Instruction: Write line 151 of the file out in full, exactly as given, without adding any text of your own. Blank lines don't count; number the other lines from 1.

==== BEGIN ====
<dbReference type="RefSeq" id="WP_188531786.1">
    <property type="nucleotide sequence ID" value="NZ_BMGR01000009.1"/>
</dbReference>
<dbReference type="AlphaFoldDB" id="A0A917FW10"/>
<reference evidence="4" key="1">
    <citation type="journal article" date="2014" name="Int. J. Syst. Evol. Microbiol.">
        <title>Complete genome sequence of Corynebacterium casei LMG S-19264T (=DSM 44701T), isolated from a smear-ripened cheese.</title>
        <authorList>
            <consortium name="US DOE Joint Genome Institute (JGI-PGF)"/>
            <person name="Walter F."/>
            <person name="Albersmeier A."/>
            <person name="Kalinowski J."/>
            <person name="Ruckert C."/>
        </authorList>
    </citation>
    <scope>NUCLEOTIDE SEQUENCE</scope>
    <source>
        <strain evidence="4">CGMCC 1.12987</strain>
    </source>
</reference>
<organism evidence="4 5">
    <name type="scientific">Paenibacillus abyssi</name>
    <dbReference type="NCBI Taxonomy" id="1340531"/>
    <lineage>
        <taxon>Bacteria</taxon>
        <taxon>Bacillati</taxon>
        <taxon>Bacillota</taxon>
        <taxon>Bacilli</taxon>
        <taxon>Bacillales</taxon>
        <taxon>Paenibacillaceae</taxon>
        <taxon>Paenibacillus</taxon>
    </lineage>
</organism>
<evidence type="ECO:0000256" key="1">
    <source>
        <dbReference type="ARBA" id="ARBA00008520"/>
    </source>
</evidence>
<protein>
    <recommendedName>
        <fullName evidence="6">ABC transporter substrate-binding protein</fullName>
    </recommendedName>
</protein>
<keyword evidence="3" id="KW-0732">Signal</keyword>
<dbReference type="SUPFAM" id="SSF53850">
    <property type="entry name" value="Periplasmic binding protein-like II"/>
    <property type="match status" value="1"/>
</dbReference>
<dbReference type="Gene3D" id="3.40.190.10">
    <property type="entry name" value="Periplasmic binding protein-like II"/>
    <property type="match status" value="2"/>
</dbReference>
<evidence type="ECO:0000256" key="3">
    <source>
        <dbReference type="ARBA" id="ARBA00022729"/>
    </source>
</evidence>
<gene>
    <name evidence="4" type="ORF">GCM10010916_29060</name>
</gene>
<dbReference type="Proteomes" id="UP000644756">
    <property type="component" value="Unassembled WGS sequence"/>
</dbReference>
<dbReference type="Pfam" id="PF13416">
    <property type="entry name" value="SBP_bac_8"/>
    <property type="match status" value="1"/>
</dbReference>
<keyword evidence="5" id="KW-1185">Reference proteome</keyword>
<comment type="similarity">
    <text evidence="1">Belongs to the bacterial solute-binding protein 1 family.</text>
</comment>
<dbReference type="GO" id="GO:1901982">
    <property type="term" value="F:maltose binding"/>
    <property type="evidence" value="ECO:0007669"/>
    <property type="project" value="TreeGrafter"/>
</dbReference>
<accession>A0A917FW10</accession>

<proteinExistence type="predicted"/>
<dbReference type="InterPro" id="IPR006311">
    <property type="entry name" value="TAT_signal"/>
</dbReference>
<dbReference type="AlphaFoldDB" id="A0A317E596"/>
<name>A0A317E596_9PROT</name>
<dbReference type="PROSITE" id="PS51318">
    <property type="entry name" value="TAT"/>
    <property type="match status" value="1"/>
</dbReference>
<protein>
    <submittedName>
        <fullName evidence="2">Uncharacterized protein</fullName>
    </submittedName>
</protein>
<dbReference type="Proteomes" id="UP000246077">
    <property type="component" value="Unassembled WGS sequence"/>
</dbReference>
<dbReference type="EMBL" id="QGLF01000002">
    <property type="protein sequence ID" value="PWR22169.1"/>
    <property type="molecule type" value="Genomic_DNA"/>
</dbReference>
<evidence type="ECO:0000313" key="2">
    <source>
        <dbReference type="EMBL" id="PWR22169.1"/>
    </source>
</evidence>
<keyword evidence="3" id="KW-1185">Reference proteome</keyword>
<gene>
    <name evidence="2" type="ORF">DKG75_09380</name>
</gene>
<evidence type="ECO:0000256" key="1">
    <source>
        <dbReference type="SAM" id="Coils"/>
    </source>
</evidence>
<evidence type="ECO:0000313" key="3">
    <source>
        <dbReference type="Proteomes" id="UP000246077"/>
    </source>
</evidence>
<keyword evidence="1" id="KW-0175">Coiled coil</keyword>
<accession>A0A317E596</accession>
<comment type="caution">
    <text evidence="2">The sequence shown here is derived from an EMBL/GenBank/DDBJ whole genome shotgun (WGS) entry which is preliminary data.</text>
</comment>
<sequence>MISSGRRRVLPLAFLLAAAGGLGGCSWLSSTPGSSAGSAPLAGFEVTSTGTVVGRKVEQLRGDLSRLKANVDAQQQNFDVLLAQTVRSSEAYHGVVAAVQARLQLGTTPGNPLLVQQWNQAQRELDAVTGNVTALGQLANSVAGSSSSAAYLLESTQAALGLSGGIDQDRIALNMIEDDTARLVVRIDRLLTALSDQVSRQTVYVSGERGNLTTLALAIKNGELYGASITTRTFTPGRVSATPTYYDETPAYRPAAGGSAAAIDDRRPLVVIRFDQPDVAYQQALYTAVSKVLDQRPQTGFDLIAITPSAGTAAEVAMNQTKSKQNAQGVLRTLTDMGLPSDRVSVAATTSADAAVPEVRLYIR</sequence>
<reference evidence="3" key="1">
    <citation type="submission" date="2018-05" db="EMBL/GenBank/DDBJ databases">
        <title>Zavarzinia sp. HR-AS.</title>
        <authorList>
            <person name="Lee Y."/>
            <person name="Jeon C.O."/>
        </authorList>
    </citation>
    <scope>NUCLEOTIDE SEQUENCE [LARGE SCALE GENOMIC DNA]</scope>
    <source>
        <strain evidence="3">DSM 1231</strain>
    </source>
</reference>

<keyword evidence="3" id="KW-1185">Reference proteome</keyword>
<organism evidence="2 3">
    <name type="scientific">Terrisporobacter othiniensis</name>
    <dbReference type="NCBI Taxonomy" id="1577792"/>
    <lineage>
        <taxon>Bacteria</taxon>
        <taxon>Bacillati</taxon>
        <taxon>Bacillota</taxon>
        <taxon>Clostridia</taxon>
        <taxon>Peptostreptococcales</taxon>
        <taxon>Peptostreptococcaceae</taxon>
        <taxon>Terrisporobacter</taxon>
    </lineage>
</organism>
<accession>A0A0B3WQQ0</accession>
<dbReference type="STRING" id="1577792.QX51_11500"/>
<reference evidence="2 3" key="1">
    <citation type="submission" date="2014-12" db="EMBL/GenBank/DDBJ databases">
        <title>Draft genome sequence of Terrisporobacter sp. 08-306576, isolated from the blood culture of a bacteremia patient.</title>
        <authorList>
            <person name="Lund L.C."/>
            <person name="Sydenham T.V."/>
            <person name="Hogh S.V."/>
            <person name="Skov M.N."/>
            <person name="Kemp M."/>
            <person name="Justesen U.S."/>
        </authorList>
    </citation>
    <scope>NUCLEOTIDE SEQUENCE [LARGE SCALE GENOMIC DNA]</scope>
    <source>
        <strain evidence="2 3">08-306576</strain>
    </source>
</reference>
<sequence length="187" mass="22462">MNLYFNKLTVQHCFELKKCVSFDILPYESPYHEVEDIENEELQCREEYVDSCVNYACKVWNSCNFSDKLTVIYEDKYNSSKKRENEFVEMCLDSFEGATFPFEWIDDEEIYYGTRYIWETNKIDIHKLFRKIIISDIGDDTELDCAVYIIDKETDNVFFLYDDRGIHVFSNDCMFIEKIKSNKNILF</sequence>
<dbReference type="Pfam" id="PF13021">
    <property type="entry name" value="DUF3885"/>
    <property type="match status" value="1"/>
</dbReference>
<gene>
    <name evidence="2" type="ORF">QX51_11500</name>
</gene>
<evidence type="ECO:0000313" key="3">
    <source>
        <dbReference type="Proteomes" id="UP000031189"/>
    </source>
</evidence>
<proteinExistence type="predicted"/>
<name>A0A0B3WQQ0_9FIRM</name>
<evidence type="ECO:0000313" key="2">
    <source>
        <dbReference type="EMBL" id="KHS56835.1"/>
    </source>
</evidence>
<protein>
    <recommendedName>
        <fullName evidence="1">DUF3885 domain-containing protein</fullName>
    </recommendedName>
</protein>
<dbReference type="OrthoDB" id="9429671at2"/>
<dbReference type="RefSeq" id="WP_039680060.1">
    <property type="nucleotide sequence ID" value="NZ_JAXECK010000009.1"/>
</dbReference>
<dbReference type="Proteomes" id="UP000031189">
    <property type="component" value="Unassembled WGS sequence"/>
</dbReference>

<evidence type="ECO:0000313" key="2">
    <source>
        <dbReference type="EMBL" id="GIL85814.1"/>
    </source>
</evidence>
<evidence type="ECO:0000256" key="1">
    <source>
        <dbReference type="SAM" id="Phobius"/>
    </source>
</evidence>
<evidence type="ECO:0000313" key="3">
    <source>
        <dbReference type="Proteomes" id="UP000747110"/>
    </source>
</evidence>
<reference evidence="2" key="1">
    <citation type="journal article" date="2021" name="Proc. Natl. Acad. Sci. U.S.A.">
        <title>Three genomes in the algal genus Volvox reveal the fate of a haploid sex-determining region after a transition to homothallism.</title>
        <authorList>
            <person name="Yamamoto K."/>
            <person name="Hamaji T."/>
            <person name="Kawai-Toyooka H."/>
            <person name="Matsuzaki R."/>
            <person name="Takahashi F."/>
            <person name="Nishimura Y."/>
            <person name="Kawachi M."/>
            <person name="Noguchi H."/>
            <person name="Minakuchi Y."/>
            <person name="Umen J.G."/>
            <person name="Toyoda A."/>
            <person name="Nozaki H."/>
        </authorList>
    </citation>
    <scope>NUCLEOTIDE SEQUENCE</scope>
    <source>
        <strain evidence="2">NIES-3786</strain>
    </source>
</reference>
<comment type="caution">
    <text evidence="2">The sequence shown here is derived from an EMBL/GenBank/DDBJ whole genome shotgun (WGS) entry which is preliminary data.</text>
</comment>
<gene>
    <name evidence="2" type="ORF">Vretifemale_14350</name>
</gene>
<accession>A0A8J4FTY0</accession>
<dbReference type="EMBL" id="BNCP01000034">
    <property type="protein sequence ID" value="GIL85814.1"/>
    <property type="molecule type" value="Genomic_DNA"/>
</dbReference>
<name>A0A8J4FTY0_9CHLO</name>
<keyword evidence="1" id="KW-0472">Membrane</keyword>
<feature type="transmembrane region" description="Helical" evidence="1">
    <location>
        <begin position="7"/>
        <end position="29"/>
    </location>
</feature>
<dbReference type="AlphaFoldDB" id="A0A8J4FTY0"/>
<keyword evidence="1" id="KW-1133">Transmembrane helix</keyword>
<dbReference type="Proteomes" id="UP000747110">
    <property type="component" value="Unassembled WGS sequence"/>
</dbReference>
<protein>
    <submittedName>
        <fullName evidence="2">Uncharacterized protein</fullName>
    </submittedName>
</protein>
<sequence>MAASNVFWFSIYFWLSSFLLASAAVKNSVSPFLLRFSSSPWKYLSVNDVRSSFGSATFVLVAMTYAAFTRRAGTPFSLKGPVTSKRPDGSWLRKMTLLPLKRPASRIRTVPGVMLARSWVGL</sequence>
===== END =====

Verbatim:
</organism>